The toddler environment is set up to encourage children ages 15 months to 3 years old develop the skills they need to succeed in everyday life. The different areas include; care of self, care of environment, language, gross and fine motor skills, and art exploration. We set the children up for success, so a great deal of thought goes into how we set up the environment and what materials we use. Our Montessori-trained guides carefully design the environment to be beautiful, uncluttered and organized so the children will be attracted to and excited to work with the materials offered to them over and over again.
The Cub classroom as prepared by Ms. Teresa, Ms. Carla Daihan, and Ms. Pallavi, accommodates the toddler program, as well as before and after school care.
Care of Self
This area includes learning to take care of basic needs as well as becoming able to take care of needs most adults take control of but toddlers are more than able to accomplish. Toilet learning is a main focus in the toddler environment, we have a bathroom fitted with a child-sized toilet and most children begin wearing underwear shortly after beginning the program. Diapering is done in a standing position in preparation for toilet learning and all children are given the opportunity to regularly sit on the toilet and participate in the dressing process.
Of course eating is another area we focus on in the toddler community. We have a snack, that the children sometimes prepare, in the morning and in the afternoon. We eat as a group at lunch time using real utensils, plates and glasses. The adults eat along with the children to model behavior and the children follow along cleaning up after themselves when they are finished. We also have lessons in wiping one’s nose, hair care and washing hands.
Care of the Environment
One of the first things you will notice when entering the environment is that it is totally and completely arranged for the size of small children. Because of this the children feel more comfortable and responsible for taking care of the things in their environment. We have materials for dish washing, table washing, plant care, sweeping and wood polishing.
Children at this age love to imitate what the adults around them are doing and we give them the opportunity to do this using materials sized for them and without interrupting or “redoing” what they have accomplished. The children are given lessons on the materials, so they can see what each lesson entails, and then are given the opportunity to work with the materials for as long as they want, repeating the steps as many times as they need to feel accomplished.
In an environment where all of the children are learning to use language, it makes sense that everything in the environment itself is a language material. We are very careful with the words we use, not using too many, speaking clearly and getting down to the children’s level to speak to them. We also have an area in our room dedicated to language learning. We have many books on a beautiful bookshelf, objects to name and match and language cards to explore.
We follow the children’s interest, so a variety subjects are covered on any given day. Children may explore these materials on their own, with the guide or sometimes in small groups. Materials in this area are changed regularly, but left out long enough for the children to enjoy them to their fullest. We also have a daily group time where books are read aloud and songs are sung. We have a very diverse community and languages other than English can be heard daily. Each Thursday morning a Spanish specialist comes to the classroom for a 30 minute class.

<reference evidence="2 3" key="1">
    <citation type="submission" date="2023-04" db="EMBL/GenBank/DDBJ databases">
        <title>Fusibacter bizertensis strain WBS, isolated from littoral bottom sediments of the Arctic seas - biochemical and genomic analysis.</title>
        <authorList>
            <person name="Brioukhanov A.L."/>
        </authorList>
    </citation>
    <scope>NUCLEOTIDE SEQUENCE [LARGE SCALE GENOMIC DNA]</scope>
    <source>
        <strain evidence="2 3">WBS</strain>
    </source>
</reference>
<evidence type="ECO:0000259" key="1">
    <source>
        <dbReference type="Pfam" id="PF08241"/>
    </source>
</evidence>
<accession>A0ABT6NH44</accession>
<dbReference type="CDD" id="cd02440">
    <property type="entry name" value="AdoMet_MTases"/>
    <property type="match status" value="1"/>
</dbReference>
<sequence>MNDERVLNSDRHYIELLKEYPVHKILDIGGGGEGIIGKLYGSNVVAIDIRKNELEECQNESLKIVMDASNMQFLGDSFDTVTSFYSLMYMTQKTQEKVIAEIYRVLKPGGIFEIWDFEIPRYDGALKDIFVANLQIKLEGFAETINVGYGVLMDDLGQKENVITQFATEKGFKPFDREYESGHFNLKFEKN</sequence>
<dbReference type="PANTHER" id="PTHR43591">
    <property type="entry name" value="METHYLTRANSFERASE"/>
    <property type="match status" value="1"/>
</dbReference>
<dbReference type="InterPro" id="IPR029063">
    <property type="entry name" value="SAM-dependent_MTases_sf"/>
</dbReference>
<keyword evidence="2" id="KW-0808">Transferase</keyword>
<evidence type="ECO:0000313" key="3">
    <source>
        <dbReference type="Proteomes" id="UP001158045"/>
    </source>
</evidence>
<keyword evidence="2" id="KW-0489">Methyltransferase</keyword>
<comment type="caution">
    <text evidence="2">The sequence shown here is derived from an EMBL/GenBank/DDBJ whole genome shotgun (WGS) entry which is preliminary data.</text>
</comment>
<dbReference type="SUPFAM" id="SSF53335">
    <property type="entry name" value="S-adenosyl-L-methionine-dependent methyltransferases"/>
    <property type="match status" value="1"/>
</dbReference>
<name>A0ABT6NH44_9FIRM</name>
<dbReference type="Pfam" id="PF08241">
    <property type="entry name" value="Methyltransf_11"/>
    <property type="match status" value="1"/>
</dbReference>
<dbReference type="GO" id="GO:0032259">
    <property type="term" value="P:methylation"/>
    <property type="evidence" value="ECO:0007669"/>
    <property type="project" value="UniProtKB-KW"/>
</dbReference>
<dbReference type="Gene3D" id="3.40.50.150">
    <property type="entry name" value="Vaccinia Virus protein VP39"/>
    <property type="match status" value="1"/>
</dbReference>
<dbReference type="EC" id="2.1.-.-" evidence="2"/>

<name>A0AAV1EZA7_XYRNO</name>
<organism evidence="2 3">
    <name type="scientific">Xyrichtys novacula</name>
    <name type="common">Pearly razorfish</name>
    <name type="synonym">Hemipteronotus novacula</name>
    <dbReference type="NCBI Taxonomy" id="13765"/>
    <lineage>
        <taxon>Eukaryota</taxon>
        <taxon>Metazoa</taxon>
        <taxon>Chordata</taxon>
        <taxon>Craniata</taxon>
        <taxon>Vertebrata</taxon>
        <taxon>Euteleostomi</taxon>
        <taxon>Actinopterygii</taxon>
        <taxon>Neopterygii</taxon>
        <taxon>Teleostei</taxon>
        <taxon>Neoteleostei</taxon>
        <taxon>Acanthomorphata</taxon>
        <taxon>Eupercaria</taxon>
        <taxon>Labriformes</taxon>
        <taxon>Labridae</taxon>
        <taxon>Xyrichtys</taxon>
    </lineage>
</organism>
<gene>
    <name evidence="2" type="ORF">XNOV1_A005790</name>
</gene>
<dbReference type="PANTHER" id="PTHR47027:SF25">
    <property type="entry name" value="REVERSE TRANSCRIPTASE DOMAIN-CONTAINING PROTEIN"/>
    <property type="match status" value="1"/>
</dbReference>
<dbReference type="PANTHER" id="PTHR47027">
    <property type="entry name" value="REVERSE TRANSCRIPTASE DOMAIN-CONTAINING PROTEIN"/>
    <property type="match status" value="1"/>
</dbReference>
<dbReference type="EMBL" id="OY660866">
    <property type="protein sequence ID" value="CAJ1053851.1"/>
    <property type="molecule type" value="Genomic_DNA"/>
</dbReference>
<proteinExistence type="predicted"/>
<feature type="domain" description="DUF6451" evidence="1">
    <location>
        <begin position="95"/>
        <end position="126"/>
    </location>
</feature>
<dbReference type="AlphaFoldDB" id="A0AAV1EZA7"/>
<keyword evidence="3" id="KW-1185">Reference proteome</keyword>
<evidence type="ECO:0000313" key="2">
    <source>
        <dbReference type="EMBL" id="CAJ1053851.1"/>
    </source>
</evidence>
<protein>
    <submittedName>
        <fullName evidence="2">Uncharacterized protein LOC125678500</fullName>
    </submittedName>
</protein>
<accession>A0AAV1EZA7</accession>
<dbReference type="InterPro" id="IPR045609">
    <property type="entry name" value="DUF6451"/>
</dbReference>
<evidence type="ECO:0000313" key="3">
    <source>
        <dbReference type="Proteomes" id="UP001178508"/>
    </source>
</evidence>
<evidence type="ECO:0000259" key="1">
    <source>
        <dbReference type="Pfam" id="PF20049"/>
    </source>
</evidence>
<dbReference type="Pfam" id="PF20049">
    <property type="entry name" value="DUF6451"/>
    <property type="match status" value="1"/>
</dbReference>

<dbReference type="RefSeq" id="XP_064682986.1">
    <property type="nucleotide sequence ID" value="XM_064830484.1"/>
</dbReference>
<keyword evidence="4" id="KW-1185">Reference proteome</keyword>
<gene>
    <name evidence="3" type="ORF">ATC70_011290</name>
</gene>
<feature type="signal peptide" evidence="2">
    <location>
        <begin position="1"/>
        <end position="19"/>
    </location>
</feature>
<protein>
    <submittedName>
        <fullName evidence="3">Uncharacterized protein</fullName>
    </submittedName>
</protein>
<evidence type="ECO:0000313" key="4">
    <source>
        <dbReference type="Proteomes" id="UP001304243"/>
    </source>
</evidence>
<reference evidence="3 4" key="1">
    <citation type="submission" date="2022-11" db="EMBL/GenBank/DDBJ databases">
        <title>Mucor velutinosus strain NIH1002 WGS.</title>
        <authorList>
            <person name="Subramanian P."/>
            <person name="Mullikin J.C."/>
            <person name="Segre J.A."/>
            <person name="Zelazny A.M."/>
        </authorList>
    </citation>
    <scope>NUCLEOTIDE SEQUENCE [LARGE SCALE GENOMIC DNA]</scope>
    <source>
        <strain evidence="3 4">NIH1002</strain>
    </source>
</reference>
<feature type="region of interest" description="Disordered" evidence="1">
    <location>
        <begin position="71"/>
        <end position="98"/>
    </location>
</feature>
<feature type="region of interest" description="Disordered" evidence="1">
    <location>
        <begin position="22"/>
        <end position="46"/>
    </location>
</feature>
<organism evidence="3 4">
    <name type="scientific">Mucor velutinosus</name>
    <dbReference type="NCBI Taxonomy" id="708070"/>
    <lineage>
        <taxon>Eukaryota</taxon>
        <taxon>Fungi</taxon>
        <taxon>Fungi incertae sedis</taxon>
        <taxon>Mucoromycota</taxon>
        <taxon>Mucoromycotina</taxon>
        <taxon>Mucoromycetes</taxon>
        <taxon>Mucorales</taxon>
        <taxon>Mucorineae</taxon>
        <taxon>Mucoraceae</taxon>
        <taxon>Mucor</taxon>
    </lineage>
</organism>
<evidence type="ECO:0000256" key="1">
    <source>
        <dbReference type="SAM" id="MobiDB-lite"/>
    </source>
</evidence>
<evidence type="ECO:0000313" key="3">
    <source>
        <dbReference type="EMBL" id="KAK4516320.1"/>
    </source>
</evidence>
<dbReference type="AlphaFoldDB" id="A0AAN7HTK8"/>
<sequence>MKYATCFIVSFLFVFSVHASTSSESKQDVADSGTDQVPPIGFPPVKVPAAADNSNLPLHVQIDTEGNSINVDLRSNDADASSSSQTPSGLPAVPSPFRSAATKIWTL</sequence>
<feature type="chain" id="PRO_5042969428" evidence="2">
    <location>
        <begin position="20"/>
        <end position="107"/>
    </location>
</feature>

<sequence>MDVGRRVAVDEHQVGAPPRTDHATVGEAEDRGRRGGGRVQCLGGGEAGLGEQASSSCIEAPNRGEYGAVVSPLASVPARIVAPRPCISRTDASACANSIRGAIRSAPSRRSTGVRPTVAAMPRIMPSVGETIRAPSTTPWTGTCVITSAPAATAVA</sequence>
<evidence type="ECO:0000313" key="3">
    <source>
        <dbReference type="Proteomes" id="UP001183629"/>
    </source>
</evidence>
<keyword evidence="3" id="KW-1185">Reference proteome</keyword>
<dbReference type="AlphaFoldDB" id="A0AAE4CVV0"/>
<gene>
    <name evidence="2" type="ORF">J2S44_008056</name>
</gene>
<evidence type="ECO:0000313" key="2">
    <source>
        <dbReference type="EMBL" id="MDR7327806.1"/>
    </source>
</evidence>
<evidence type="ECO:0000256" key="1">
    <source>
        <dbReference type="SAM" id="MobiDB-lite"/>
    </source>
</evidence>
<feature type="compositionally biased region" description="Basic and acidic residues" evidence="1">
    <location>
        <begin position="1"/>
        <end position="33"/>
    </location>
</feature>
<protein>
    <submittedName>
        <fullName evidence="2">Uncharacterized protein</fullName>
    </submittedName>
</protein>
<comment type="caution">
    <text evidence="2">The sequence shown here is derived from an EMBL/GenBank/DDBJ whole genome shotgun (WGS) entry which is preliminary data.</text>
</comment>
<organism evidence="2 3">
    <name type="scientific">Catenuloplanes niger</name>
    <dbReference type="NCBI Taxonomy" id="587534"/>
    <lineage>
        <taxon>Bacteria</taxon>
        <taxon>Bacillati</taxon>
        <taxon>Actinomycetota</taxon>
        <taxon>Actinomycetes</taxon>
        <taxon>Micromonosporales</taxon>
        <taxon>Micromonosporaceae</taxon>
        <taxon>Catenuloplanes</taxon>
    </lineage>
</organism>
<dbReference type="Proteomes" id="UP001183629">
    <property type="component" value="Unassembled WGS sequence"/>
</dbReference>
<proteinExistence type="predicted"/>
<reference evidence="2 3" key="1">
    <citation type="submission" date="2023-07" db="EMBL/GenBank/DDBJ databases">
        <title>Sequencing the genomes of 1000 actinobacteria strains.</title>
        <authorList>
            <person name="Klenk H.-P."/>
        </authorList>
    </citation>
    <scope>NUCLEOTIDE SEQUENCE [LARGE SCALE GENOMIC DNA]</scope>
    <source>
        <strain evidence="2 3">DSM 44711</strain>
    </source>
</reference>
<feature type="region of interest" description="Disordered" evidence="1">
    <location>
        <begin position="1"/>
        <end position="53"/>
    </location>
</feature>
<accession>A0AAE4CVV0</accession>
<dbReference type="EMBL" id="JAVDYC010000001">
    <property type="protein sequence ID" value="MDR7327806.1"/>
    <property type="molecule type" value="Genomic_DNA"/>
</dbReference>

Gross Motor and Fine Motor Skills
Again since toddlers are learning to refine these types of movement, the use of these skills can be found everywhere in the environment. Eating, dressing, folding laundry and many other self care and environmental care duties also fit in this category. Some specific materials we use to refine these skills are; puzzles, stringing beads, turning and twisting knobs, using instruments and using the Montessori dressing frames. Many of these skills are also used outside, for example; climbing, sliding, gardening, kicking and throwing balls and using scooters and bikes.
Art in the Montessori classroom is done for the experience of the process not the product. This means that different types of art exploration are available in the classroom at all times and children may choose to use it when it looks inviting to them. Easel painting, water color, gluing, coloring and using scissors are a few of the options they have in this area. There are times we may have a special project for a holiday or gift we are making, or we may just have a fun day of sitting as a group and doing a giant finger painting. Some of the materials in this area need a lesson from the trained guide and some can be explored on their own. When a lesson is given it is simply to show how a material is used, not what the “art” should look like when finished.
Other subjects are covered in our curriculum but do not have a specific area. Subjects such as math, geography, culture, science, grace and courtesy, music and movement can be found in many of the other areas in the room. Science might be covered when we see a frog in our planters on the playground and math might be investigated when we take a walk around the campus and count how many steps it takes to get to the fence. Grace and courtesy is using “please” and “thank you” and learning to wait for a turn. We often can be seen having a “dance party” when we use scarves and ribbons to move around the room to music from around the world. With toddlers the possibilities are endless and we use that to our advantage every day.